As we approach Mother’s Day we would like to acknowledge that parenting is a tough job but being a parent in a different culture, potentially with no network is doubly difficult. We know that your parenting  is based on how you yourselves were parented. Once you have migrated, the cultural norms are different so when you are first a parent, you are not only learning how to do this important job but also how to do it a different culture.  We salute you! And we know its going to be made even more challenging now that the schools have been shut until the summer.

We also wanted to share some insights from people who have been there: on what the challenges are and some top tips on how to cope with them:

A migrant mother

Being a migrant parent, raising children in a different culture can have its challenges. Of course, the type of challenge you face will depend on your expectations, views, values and aspirations for your children. But after finding security for them, a great challenge is getting to understand the new culture and finding a way for you and your children to settle into it, particularly where there is a language barrier. Another constant worry is of the potential risks that exist for your children in this new environment which can sometimes lead to over-protecting your children. In this situation it’s a good idea to talk to other parents who have knowledge or experience of this, as well as consulting with your child’s teacher who will be able to advise and point you to the right resources. Over time, there may be other concerns for your children, such as loss of their heritage as they form new identities in the new culture. Some parents help this by taking their children to extracurricular activities to maintain aspects of their heritage such as language, religion and culture.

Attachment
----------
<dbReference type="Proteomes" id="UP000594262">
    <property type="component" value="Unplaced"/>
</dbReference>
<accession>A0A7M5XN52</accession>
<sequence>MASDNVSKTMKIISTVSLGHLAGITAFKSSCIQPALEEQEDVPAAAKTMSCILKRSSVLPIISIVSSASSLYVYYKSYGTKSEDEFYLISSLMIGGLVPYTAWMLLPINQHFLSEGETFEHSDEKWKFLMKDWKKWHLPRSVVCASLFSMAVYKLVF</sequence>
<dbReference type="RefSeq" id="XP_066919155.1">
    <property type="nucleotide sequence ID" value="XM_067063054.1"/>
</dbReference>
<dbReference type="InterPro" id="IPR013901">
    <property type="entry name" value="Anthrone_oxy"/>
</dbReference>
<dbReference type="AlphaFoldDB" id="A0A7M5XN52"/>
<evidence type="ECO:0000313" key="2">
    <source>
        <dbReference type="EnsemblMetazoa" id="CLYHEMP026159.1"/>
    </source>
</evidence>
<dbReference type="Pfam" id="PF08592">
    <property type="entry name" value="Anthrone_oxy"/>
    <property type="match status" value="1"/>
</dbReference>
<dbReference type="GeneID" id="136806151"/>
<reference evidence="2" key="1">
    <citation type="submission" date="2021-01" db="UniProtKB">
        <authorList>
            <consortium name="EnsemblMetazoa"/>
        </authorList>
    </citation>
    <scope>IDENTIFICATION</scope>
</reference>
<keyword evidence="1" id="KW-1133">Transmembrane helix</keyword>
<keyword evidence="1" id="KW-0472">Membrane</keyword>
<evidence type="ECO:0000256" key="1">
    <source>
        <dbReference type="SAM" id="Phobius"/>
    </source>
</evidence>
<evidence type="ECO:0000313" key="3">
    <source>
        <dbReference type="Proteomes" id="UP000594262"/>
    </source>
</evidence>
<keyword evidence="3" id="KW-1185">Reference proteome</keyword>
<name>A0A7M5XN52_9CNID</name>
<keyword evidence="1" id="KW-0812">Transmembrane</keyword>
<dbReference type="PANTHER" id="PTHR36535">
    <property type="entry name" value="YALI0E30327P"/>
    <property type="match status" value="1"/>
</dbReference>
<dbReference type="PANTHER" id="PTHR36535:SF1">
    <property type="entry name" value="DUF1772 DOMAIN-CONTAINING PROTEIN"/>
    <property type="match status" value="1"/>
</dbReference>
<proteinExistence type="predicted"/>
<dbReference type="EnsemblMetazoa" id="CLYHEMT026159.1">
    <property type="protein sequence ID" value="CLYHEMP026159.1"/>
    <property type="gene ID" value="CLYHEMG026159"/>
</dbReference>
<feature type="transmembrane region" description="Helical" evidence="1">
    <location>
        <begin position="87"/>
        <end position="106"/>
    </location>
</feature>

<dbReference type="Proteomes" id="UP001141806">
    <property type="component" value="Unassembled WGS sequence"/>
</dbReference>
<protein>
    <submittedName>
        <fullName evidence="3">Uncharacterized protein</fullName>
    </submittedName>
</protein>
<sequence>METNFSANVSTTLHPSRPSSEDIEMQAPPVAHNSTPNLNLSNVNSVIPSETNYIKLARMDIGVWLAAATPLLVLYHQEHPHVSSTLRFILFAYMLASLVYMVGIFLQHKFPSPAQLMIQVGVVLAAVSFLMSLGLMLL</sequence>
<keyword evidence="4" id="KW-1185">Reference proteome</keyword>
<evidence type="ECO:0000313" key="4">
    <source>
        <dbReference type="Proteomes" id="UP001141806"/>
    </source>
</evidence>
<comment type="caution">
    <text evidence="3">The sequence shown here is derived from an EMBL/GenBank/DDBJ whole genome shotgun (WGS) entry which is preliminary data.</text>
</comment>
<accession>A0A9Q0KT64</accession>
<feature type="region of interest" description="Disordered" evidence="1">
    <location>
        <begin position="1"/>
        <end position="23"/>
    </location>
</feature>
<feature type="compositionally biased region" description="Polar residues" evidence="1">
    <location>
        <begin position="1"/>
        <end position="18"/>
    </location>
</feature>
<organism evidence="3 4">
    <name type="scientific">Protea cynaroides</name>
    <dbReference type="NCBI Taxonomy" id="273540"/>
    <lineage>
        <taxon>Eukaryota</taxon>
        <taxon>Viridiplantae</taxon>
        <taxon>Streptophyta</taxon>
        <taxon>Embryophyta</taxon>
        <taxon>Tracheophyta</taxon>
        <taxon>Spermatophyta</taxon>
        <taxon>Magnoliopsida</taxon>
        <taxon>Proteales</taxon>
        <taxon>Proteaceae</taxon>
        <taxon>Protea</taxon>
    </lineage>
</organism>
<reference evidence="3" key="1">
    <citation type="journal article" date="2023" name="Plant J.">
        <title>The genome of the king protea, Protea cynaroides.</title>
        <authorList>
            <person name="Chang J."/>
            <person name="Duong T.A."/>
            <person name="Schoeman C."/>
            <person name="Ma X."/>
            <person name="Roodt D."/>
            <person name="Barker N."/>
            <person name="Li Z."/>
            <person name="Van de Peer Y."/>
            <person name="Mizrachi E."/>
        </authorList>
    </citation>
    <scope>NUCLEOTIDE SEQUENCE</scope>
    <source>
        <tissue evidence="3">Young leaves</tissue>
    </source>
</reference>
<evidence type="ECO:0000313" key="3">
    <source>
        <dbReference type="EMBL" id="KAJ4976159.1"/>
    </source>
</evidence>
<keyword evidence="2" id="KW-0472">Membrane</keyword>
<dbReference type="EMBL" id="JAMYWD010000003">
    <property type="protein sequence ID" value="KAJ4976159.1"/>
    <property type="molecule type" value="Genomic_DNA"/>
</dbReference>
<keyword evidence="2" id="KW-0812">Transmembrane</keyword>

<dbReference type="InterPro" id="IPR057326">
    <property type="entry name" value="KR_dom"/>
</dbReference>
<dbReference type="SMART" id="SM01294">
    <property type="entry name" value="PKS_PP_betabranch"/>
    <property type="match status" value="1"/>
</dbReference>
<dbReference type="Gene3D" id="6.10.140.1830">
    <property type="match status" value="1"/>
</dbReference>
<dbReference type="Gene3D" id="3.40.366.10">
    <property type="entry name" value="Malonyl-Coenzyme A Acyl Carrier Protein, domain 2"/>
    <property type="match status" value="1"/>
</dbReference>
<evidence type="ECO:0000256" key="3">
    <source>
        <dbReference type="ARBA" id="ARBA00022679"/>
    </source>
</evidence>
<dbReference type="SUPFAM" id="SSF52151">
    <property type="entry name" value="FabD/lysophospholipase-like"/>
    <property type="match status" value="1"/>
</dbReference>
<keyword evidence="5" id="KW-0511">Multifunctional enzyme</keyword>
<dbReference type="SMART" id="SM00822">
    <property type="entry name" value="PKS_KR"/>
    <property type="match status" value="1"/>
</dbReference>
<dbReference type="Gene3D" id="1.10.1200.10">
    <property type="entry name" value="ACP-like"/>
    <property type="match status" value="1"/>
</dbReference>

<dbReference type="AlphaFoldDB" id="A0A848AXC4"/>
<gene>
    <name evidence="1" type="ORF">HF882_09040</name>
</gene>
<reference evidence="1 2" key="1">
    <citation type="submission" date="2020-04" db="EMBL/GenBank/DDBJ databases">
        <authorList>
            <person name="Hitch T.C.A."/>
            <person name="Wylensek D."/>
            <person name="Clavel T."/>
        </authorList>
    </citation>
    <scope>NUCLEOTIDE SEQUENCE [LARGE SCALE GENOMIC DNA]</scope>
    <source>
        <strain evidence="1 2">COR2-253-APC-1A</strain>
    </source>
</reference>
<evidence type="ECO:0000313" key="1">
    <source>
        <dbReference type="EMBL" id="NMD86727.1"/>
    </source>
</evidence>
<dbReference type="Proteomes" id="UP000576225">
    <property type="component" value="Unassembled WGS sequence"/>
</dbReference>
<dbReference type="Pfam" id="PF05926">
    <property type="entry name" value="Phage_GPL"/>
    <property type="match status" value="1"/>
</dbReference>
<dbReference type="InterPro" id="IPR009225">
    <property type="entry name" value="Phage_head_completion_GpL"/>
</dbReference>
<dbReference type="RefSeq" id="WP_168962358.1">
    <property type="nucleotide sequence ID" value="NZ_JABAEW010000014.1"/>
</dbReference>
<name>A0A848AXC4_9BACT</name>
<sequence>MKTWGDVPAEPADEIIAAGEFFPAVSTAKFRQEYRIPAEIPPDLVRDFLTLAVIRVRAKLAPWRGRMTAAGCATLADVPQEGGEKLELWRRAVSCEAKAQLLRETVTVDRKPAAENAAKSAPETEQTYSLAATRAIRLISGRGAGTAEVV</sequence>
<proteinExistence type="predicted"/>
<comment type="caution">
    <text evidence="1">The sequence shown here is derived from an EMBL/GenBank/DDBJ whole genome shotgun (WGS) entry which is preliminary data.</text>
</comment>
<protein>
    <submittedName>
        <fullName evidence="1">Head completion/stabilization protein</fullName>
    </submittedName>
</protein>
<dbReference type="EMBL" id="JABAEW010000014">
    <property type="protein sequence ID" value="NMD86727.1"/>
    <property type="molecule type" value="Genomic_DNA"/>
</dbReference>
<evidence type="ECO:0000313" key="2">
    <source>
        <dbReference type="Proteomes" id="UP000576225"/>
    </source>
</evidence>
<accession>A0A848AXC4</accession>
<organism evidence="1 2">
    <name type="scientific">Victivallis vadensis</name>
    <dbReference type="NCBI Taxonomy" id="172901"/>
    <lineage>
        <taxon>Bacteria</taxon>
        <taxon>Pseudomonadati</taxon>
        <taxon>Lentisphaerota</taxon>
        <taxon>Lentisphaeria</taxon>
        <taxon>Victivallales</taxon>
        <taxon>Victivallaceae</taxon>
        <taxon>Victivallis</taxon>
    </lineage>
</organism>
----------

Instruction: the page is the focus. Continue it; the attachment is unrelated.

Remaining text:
Being the child of a mixed race marriage: the importance of shared values

I do remember my parents saying they always had shared values which in many ways meant they had more in common than might have appeared from the outside with the differences in ethnicity. 

Both my parents shared family values and both shared a belief in God. Whilst my father was a Zoroastrian there was no problem for him in going to church with my mother. (Zoroastrians do not believe theirs is the only way to God). Both believed in making a contribution to the greater good.

I think language is probably often an issue for parents and children . I wish now my father had spoken more to us in Gujarati. It would have been useful in adulthood but he said it would have excluded my mother. Bringing children up as bilingual was not fashionable then. It is difficult because no child or teenager wants to be different and being spoken to in another language but its worth it for the future.

The observations of someone in the helping professions

It can be quite a challenge for some parents in that in some cultures, the means of managing children’s behaviour e.g. corporal punishment is acceptable and that it is illegal in the UK can be painfully and suddenly discovered, through state intervention. One person described that in the UK we move more quickly into adult-to-adult relationships than others.  However, the helping professions now have ways of engaging in dialogue about social difference and helping parents develop strategies.

If you are looking for some help, we recommend the following:

For ideas about how to entertain children now the schools are shut, try: